Van der Sloot arrived in Lima, Peru, on May 14, theoretically to take part in the Latin American Poker Tour, though he never paid the entry fee. On May 30, the deadline to pay the fee and the fifth anniversary of Holloway's disappearance, he played cards with 21-year-old Stephany Flores in a casino and took her to his hotel room, where he murdered her. Van der Sloot then fled Peru with $11,000 stolen from Flores, her ID, credit cards, and jewelry. He was arrested four days later near Curacaví, Chile, and handed over to Peruvian authorities. Van der Sloot again told conflicting versions of what had happened to Flores and offered to release the location of Holloway's body in exchange for being transferred to an Aruban prison, which was not considered as there is no extradition treaty between Peru and the Netherlands. In 2012, van der Sloot pleaded guilty to the murder and robbery of Flores and was sentenced to 28 years in prison. After the end of his sentence, he will be extradited to the U.S. to face charges for the extortion of Beth Holloway. On January 17, 2016, van der Sloot apparently confessed to murdering Holloway in the presence of an undercover reporter who subtly recorded him. He also criticized the handling of the investigation, calling it one of the worst that had ever taken place. However, Holloway's parents refused to believe the confession, believing it to be a publicity stunt.
During his sole confirmed murder, van der Sloot punched Stephany Flores and bludgeoned her with a tennis racket, breaking her neck. Then, he asphyxiated her through undetermined means.
A 2010 report by Peruvian forensic psychologist Silvia Rojas Regalado determined that van der Sloot had average intelligence and was not a psychopath. However, he also "presents an anti-social personality characterized by the ease with which he establishes superficial interpersonal relationships, indifference when it comes to others' well being and the capacity to maintain a fraudulent social style; deficient social conscience that shows in the violation of rules and the mixing in events that affect others' rights, looking only to advance his own interests. He shows social irresponsibility, the enjoyment of superficial activities, in general a libertine and hedonistic lifestyle in search of new sensations in order to be stimulated. [He has] low tolerance to frustration, [being] unable to stand inconveniences and a tendency to generate a vengeful attitude. [He is] emotionally immature which prompts sudden changes in his behavior that can go from simple criticism, to out of control emotions, which makes him prone to commit acts against the lives of others. [He] shows certain dominance over the opposite sex with the devaluation of the feminine figure."
- May 30, 2005, Oranjestad, Aruba: Natalee Ann Holloway, 18 (possibly; disappeared and declared dead in absentia; her body was never found)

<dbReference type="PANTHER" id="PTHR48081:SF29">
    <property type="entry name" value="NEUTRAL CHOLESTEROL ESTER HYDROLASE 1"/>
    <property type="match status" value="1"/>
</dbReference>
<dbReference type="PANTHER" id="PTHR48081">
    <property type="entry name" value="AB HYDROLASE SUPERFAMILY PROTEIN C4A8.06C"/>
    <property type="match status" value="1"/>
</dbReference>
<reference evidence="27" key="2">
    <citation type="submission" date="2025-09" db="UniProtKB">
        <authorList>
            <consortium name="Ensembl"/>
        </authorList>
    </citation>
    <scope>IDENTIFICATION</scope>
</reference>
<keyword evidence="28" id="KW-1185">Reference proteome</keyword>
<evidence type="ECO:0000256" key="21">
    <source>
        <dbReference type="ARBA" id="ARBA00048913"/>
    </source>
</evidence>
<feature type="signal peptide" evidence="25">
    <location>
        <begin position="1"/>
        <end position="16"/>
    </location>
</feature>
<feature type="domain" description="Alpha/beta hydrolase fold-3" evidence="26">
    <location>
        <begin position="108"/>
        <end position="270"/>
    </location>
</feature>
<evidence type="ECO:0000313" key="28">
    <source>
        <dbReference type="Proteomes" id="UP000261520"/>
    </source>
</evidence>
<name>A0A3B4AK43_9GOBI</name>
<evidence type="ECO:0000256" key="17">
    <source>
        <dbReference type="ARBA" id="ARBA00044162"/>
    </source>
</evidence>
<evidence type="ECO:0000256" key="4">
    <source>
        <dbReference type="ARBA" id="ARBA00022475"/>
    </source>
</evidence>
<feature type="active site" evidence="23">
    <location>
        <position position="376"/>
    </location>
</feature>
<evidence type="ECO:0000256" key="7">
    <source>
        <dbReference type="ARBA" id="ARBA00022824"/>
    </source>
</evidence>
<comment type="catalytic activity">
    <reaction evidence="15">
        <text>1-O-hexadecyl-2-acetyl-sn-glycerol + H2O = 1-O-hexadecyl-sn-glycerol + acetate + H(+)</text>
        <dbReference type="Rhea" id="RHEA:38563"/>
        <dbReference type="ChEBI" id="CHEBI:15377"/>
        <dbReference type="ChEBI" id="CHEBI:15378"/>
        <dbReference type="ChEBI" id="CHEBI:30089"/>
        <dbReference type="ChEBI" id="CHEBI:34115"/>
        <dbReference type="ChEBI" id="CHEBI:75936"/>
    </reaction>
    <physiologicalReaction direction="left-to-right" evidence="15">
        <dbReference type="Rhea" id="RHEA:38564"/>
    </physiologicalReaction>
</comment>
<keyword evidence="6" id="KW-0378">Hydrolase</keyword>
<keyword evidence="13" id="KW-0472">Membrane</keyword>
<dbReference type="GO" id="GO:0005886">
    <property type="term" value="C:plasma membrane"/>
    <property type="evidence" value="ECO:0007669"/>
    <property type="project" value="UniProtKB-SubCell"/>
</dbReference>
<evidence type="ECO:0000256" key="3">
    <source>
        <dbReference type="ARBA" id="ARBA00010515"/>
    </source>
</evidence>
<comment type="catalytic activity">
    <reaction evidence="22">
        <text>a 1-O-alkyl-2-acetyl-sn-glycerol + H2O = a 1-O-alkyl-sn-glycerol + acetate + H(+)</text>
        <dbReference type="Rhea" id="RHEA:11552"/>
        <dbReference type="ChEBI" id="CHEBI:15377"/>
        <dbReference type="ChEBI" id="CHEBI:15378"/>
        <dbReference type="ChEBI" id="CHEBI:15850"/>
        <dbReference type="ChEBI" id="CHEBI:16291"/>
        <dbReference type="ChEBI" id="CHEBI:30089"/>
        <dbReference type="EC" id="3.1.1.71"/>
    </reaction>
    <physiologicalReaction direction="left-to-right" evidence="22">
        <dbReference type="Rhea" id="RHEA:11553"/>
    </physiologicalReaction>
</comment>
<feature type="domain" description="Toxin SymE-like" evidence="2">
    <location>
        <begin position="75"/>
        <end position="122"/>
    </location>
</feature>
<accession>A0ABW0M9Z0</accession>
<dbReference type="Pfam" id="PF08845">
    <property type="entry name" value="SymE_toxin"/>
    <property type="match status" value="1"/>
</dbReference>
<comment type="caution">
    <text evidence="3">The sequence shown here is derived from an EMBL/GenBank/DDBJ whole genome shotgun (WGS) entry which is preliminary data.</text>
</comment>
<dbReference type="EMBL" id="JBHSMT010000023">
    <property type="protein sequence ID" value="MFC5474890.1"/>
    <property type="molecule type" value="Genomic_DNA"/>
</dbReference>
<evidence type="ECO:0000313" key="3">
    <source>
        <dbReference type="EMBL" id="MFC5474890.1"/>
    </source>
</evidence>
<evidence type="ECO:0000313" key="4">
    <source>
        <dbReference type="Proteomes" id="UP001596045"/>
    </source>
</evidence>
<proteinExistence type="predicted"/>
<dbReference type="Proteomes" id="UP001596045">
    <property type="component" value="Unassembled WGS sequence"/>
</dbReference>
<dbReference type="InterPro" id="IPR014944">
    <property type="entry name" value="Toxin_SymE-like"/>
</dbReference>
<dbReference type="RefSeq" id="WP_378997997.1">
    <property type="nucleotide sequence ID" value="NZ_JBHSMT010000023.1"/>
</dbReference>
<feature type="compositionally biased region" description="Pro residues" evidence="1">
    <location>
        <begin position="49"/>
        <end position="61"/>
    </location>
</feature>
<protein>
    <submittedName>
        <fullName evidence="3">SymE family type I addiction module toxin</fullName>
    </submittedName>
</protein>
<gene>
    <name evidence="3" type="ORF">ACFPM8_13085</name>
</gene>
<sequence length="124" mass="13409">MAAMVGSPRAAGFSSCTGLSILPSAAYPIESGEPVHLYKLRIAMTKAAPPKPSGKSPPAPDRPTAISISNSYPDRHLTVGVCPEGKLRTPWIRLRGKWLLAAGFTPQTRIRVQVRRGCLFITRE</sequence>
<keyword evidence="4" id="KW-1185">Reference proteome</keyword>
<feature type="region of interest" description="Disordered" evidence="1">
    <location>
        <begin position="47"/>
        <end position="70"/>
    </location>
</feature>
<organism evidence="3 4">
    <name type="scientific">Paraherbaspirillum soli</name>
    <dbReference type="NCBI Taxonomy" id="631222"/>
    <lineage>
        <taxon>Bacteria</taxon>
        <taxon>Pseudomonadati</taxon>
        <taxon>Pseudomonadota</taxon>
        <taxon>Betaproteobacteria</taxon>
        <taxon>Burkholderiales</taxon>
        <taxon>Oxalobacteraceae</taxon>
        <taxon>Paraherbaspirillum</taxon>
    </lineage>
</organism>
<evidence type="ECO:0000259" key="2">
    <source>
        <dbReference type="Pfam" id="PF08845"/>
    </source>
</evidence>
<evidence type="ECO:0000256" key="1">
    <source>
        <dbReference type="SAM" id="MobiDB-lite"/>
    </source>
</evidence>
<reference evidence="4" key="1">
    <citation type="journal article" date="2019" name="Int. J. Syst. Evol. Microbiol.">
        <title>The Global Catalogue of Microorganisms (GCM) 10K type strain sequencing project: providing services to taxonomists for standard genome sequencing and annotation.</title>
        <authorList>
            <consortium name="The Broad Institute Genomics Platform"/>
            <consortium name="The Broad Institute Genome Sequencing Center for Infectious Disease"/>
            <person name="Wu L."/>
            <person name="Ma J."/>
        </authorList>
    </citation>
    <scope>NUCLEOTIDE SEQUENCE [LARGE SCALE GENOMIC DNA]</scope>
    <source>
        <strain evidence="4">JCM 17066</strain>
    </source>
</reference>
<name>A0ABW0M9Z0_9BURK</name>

- May 10, Oranjestad, Aruba: Elizabeth Ann Holloway, 49 (extorted out of $25,000 only)
- May 30, Lima, Peru: Stephany Tatiana Flores Ramírez, 21 (bludgeoned with a racket and strangled)
On Criminal MindsEdit
In the Season Seven episode Hope, Reid mentioned van der Sloot's extortion of Holloway's mother Beth as an example of criminals reaching out to their victims' relatives and interacting with them. Van der Sloot was mentioned a second time in the Season Ten episode Beyond Borders, where he was compared to Jerry Tidwell, a serial killer who murders people in different countries but always on the same time of the year. In the same episode, Lily Lambert claims that her team provided a profile pointing to van der Sloot, but that this was ignored by the Aruban police. Like van der Sloot, Tidwell was a young Dutch national investigated by the FBI for the disappearance of American citizens while on vacation in Aruba (the Everetts in Tidwell's case, Holloway in van der Sloot's) and killed victims on fixed dates.
In the Season Six episode J.J., which adapts elements of the Holloway disappearance, van der Sloot seems to have inspired characteristics in both suspects in the case, Syd Pearson and James Barrett. Like van der Sloot, main suspect Syd was the more dominant, charismatic, and sexually successful among the suspects; came from a wealthy family; enjoyed sports; and seemed to revel in the attention given to him by the media and law enforcement. As for James, he went back to the victim's room after dropping her off there (just like van der Sloot is believed to have done) and later threw her off a boat and into the sea (like van der Sloot claimed to have done to Holloway in the first de Vries sting video).
- Psychological report of van der Sloot
- New York Post article of van der Sloot's apparent confession to Holloway's murder
- Alabama Live article of van der Sloot's apparent confession to Holloway's murder
- ↑ A former Dutch colony in the Caribbean, and since 1986, a "constituent country" within the Kingdom of the Netherlands, but not a part of the country Netherlands, itself.